The term ‘melting pot’ gets thrown around all the time in music. Quite rightfully, too; the best music is a product of all kinds of influences and ingredients. If it wasn’t, it would be nothing but formulaic and just a copy of what’s happened before.
But for some artists a mere melting pot isn’t enough. For their chosen range of influences and ingredients they require an industrial vat so big you need to climb scaffolding to add and stir the ingredients. Industrial vats like the one being brewed by Israel-born/LA-based ALRT. Currently at the forefront of one of US bass music’s most exciting new fusions, his beats are a noxious hybrid of hard dance, rave, bass house, hardcore, dubstep, riddim, breaks, moombahton and every imaginable flavour in between.
It’s been this way since he emerged in 2018 with an assault of monthly self-released bangers, but his latest EP NRG Vol 1 (released on Kayzo’s Welcome Records) is perhaps the most acute reflection of ALRT’s industrial melting vat. Across five tracks he leaves no sonic stone unturned as each cut bombards you with twists, turns and 150BPM surprises. Feel My NRG with UK hard dance newcomer Callum Higby is a great snapshot of the whole EP and his approach.
Often spotted rolling with bass house baron Joyryde, supported by the likes of Gammer and DJ Snake and laying down mental sets like this one earlier this year at the legendary Space Yacht we called up ALRT (real name Irad Brant) to learn more about where he’s at, what he has planned and his previous chapter in a whole other world of dance music…
Hard times call for hard dance!
I guess, but hard dance has always a thing for me and I feel these days the new generation of ravers enjoy everything you play them as long as they can tell that you believe in it enough yourself.
Yeah totally. People pick up on authenticity. I first became aware of you with the Nitepunk collaboration last year, but you’ve been on this for a bit now…
Yeah I started releasing as ALRT in March 2018. I’m actually from Israel, I’m 34 so I grew up in the 90s when all of the sounds I’m making now were a big thing. I grew up to a lot of The Prodigy, Chemical Brothers and hard house. I feel like I’m repeating what I knew as a kid.
We’re all products of our influences!
We live our influences, right? I grew up enjoying that music and that’s why I’m doing what I’m doing now.
What were you doing before?
I had a few projects before this, too. I travelled the world as a member of the psytrance act Coming Soon. It’s been important for me to start this from zero, though. I didn’t want to use the fanbase I had for Coming Soon to promote the ALRT project.
Your musical journey makes complete sense now!
Yeah, I’d been doing psytrance for the last 14 years. It was a big thing in Israel and in England too, right?
Yeah totally. Things like Tribe Of Frog…
Exactly! And the Luminosity parties. Europe, Brazil, Israel and England were the main places I went to with that type of thing. But I found the genre kinda stays the same. People are older and they’re very stuck in their ways and I wanted to do something else. I was always into lots of other styles of music, so I could never just do psytrance all my life.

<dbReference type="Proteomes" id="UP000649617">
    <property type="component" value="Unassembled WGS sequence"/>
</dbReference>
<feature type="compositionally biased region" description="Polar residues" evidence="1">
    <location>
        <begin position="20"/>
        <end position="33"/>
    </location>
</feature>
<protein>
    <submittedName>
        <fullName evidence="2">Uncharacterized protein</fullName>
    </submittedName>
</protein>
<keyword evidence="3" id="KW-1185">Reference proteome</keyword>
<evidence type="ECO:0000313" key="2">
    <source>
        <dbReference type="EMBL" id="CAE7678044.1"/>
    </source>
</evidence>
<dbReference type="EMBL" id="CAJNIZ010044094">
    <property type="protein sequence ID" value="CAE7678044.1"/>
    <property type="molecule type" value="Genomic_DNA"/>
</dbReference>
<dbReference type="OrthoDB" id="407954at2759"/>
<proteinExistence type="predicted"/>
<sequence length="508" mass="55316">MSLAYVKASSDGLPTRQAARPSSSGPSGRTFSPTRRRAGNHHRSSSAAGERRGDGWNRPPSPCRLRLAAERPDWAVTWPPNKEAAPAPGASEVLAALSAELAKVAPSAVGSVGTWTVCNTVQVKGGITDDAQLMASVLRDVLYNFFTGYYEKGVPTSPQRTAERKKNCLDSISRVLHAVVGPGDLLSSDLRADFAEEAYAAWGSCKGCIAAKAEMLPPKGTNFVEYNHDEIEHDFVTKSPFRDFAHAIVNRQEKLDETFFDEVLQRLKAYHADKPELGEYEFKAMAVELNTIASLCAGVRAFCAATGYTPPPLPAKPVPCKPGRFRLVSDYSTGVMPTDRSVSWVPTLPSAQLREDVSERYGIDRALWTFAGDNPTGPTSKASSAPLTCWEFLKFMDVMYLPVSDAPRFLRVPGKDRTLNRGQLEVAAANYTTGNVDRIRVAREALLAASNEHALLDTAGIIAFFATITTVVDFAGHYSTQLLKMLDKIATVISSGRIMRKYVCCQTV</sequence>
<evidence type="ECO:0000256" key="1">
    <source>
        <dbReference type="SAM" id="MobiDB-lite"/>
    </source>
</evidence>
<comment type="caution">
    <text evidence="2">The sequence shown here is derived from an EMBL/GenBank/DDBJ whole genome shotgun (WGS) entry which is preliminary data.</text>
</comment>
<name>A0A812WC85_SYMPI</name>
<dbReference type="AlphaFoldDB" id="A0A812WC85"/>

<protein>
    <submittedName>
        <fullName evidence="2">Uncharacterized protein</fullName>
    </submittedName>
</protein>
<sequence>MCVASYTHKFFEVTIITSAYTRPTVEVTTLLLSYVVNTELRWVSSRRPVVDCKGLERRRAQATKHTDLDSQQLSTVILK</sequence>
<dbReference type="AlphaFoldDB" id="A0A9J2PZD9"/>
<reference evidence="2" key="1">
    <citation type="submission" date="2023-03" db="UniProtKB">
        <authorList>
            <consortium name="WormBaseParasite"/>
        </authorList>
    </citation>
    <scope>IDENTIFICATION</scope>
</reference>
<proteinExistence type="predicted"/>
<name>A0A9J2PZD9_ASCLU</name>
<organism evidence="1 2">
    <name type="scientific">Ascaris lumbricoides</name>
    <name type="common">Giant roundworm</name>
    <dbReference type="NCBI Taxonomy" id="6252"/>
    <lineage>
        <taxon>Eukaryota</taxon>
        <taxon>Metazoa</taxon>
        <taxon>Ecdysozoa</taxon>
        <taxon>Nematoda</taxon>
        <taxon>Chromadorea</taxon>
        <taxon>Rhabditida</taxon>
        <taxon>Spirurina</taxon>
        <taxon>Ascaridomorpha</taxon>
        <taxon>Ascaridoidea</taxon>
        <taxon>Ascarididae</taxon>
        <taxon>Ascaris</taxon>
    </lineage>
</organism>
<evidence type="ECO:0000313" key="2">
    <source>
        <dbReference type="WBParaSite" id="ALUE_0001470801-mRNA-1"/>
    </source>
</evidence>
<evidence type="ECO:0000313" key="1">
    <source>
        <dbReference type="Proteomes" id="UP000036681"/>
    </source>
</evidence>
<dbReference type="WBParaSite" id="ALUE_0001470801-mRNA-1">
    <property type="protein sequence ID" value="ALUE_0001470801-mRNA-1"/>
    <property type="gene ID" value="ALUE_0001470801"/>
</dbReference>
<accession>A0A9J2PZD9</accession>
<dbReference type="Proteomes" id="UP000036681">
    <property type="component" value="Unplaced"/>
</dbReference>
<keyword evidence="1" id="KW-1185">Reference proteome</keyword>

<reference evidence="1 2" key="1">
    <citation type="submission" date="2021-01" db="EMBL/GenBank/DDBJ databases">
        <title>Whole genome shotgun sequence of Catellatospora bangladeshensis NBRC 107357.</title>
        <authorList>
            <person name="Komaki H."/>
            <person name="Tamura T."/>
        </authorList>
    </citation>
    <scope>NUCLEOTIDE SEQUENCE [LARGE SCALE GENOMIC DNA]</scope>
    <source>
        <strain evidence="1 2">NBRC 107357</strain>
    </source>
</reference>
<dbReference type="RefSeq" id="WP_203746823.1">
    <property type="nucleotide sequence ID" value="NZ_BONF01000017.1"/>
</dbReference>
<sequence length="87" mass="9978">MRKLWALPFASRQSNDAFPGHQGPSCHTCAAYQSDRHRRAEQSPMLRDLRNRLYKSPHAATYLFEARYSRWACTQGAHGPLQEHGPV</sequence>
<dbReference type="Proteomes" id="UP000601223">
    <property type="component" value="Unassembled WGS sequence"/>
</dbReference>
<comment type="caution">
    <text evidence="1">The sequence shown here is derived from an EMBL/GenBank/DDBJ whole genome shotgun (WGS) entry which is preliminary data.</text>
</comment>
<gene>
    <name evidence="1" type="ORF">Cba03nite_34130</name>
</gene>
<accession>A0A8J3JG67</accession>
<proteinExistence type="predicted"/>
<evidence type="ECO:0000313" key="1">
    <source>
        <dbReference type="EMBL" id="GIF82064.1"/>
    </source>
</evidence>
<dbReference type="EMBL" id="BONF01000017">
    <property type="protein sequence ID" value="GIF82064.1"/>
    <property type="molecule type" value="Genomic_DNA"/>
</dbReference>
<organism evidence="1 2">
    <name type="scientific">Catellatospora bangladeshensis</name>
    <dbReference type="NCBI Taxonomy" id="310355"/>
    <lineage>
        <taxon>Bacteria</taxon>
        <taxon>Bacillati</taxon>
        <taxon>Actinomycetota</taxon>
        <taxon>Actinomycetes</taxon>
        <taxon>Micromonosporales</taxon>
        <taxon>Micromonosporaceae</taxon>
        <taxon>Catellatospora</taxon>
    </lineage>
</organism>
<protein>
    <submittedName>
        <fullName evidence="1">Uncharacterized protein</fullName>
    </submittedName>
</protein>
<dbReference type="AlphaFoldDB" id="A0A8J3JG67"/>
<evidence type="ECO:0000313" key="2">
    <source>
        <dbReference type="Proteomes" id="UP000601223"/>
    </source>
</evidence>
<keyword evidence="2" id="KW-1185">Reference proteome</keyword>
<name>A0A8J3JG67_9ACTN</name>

There are no rules in the vibe you’re on now. This is probably an explosion of ideas you’ve been storing up for during your years in the psytrance realm?
Exactly! I just love it. I’m not trying to make it as a big huge artist in this, I’m jut very happy sitting in the studio and doing what I do. It’s a very interesting chapter in my life right now.
I know you’re friends with Joyryde and he came from that corner of music, too…
Oh man, me and Johnny have known each other 17 years basically. He’s been my best friend since forever and we’ve been through a lot of shows together. Long before Joyryde and ALRT we’ve hung out and we have similar tastes in music.
Was it inspiring to see him break away with the Joyryde project?
I’ve always loved what he does. He’s an inspiration no doubt. He’s always been there to give me advice. When I moved to the States I had to move here to figure out the scene and understand what’s going on. I couldn’t really catch the vibe and understand it all properly from Israel.
When did you move over?
Four years ago.
So you’ve been soaking it up before rushing in with releases….
Exactly. I wanted to write a tonne of tracks before I even released anything. And even with my first one I just had to get something out. After that I released a whole load of things. I set myself a goal of making and releasing a track a month and did that for a year.
That’s a good exercise in finishing tracks and not sitting in a big pile of WIPs!
That’s very important. Sometimes you can work and work and work on something, changing all these things that people don’t actually care about. So now I set schedules for myself and that’s when things get done.
And that explains why the recent NRG EP is so broad in its styles and range…
Exactly. I feel there are no boundaries to what I’m able to release. If I like it, I just do it. I want to show people you can’t expect anything from my releases, it can be different every time. If I’m happy with it, I’ll release it. It’s already expected of me to not stick in one lane and I’m very happy about this.
We uploaded Feel My NRG which is a collaboration with Callum Higby. Tell us about Callum…
He’s a very talented producer. I fell in love with his music, it reminds me of good times. I used to be a kid and go to clubs and go crazy to that music. he’s young and he’s got that vibe about him. He’s very talented, he’ll go far definitely. He’s only 18.
The new generation of artists are killing it in all fields.
It’s amazing. It keeps things moving and developing.
How are you moving and developing in the future?
There’ll be a lot more releases, a lot more collabs, a lot more styles and some different labels, too. Watch this space!